In this scenario, you can complete the purchase and then apply for the LMIA or the existing owner can apply for the LMIA, appoint you, and then finalize the sale of the business.

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In case of a partnership or a partial stake purchase, authorities will consider the following factors before granting LMIA approval.

  • Whether you shall have majority stake in the business?
  • Whether your appointment as employee can be terminated without your consent/agreement.
  • Extent to which existing shareholders will continue to play an active role in the management of the business.
  • Whether business is profitable enough to pay the salary of the investor-employee without considering the additional capital brought in by the investor-employee.
  • The responsibilities and duties that the investor-employee will take on after being appointed in the position.

In this case too, the existing owner will hire you and apply for the LMIA for your position.

Setting up a New Businesses

Fulfilling the ‘active engagement in the management of the business’ can be difficult when setting up a new business in Canada. You can prove this when applying for LMIA and work permit by highlighting your role in various tasks related to the establishment of the business.

These can include:

  • Negotiating various contracts related to setting up of the business, including lease agreement for the premises, contracts for equipment, appointment of other workers, etc.
  • Applying for Business Number (BN) registration with the Canada Revenue Agency and completing other regulatory formalities, licenses, and permits for establishing a business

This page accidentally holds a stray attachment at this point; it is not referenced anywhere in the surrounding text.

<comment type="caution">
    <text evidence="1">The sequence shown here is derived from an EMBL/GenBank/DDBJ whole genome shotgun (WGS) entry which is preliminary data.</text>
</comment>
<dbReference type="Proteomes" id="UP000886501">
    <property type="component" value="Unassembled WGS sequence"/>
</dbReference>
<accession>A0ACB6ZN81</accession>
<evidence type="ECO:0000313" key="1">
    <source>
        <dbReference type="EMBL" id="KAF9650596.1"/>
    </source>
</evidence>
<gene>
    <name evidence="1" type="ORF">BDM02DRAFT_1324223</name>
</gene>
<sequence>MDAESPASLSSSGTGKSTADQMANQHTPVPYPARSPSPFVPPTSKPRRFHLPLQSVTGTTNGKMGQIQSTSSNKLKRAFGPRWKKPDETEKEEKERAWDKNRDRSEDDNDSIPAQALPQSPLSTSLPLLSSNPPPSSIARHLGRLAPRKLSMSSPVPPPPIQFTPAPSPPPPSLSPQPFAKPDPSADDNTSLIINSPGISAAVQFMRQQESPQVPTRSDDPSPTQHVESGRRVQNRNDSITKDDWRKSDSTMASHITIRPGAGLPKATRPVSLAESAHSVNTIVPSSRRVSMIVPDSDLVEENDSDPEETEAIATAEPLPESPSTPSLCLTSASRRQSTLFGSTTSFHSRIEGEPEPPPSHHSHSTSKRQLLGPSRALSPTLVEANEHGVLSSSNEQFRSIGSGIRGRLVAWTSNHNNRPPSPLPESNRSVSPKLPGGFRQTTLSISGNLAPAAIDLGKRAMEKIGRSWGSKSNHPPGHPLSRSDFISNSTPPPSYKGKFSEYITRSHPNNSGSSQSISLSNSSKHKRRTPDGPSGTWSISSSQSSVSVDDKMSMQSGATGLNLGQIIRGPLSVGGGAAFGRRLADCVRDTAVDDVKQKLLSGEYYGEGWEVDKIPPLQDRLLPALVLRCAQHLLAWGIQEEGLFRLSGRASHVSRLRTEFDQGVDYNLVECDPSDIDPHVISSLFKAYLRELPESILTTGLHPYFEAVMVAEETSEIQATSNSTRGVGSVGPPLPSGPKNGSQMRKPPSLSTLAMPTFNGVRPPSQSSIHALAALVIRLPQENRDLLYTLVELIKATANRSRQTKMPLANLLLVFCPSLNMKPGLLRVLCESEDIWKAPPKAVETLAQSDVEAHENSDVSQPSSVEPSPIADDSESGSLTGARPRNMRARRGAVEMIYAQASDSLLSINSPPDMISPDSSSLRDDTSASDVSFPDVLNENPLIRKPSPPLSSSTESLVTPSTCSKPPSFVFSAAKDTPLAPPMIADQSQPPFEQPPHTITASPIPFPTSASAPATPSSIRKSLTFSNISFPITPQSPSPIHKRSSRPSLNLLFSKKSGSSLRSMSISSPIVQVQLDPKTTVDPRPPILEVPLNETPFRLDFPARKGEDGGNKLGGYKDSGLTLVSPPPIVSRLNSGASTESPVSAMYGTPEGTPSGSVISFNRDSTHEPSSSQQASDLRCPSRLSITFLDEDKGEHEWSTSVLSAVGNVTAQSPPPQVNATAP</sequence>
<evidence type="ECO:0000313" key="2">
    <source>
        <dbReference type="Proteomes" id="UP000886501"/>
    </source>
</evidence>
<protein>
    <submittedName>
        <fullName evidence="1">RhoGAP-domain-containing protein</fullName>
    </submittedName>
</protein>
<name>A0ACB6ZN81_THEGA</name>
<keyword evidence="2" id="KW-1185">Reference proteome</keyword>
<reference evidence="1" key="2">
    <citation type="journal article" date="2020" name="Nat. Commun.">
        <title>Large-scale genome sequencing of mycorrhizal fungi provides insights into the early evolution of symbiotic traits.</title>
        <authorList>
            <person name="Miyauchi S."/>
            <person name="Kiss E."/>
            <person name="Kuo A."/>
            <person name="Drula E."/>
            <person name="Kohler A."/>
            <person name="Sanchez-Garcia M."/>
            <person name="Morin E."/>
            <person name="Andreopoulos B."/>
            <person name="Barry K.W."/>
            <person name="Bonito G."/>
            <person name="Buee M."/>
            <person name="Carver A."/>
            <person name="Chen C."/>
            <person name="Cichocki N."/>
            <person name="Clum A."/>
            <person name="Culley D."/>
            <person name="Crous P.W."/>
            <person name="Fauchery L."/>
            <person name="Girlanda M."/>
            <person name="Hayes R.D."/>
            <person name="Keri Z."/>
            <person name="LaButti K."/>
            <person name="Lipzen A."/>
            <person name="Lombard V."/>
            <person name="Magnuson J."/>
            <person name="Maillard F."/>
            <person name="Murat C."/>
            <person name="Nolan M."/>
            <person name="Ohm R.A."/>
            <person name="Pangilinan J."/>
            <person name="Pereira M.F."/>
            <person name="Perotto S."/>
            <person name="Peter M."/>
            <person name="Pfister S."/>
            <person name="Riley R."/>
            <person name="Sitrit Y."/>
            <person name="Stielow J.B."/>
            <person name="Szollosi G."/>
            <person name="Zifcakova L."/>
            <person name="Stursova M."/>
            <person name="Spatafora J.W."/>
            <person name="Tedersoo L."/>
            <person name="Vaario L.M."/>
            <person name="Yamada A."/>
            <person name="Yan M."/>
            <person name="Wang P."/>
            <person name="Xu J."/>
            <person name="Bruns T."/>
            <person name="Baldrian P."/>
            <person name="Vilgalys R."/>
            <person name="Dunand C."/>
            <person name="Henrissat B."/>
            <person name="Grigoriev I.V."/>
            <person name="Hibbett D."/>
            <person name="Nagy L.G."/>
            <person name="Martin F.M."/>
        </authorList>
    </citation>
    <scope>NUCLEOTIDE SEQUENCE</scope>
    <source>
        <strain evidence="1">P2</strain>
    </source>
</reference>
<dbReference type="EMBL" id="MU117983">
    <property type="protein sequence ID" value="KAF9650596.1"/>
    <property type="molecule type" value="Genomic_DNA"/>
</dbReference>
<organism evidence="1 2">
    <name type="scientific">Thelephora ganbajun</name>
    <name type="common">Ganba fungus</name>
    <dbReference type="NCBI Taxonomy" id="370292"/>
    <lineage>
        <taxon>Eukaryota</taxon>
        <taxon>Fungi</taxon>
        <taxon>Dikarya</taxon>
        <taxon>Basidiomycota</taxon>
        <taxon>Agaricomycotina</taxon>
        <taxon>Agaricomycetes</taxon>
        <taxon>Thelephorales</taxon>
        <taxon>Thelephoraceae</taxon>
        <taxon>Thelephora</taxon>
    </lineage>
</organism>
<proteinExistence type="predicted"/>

• Creating a detailed business plan that showcases your understanding of the business and your involvement in the planning process of establishment of the venture.

Owner-Operator LMIA is exempt from advertising requirements applicable to all other LMIA applications. Apart from the various factors detailed above, authorities shall also consider your proficiency in English and/or French.

Ideally, you should undertake a valid language test and score at least CLB 5.0 or higher in the four components to avoid complications in getting a positive LMIA.

After LMIA Approval

The procedure for getting a work permit after approval of the LMIA is the same as for any other applicant under the Temporary Foreign Worker Program.

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Once your work permit is approved, you can start working for your business and start planning for permanent residence just like any other skilled worker.

You can create your Express Entry profile and apply through the Federal Skilled Worker Program (FSWP). With a job offer from your own business in hand, you can easily qualify for the 200 points available for EE applicants with a full-time job offer from a Canadian employer and quickly receive an ITA.

Or, you can choose a PNP stream for skilled workers and get the 600 points boost from provincial nomination and qualify for the ITA for permanent residence.

Owner-Operator vs PNP Entrepreneur Streams

The Owner-Operator LMIA work permit route offers some significant advantages as compared to applying through entrepreneur streams of provincial nomination programs.

The Owner-Operator LMIA is processed through the Federal program for temporary foreign workers. Further, you can apply for PR through the Federal route, which means you are free to settle in any province of your choice.

A PNP applicant will have to necessarily settle in that specific province regardless of whether there are better opportunities in other provinces.

Secondly, Entrepreneur streams impose minimum net worth and investment requirements. The Owner-Operator route allows you to invest as much as you can and helps you qualify for PR even if you don’t have a big net worth.

Finally, applying through PNP streams is a lot more complicated as compared to the Owner-Operator route.

You will first have to submit an Expression of Interest, make preparatory research trips to the province, finalize a Business Performance Agreement after receiving an ITA, deploy your investment, and work on a work permit for 18-36 months before becoming eligible for permanent residence.  

The owner-operator LMIA work permit is easier and gives you a fair shot at becoming a permanent resident within a year of finalizing your decision to do business in Canada.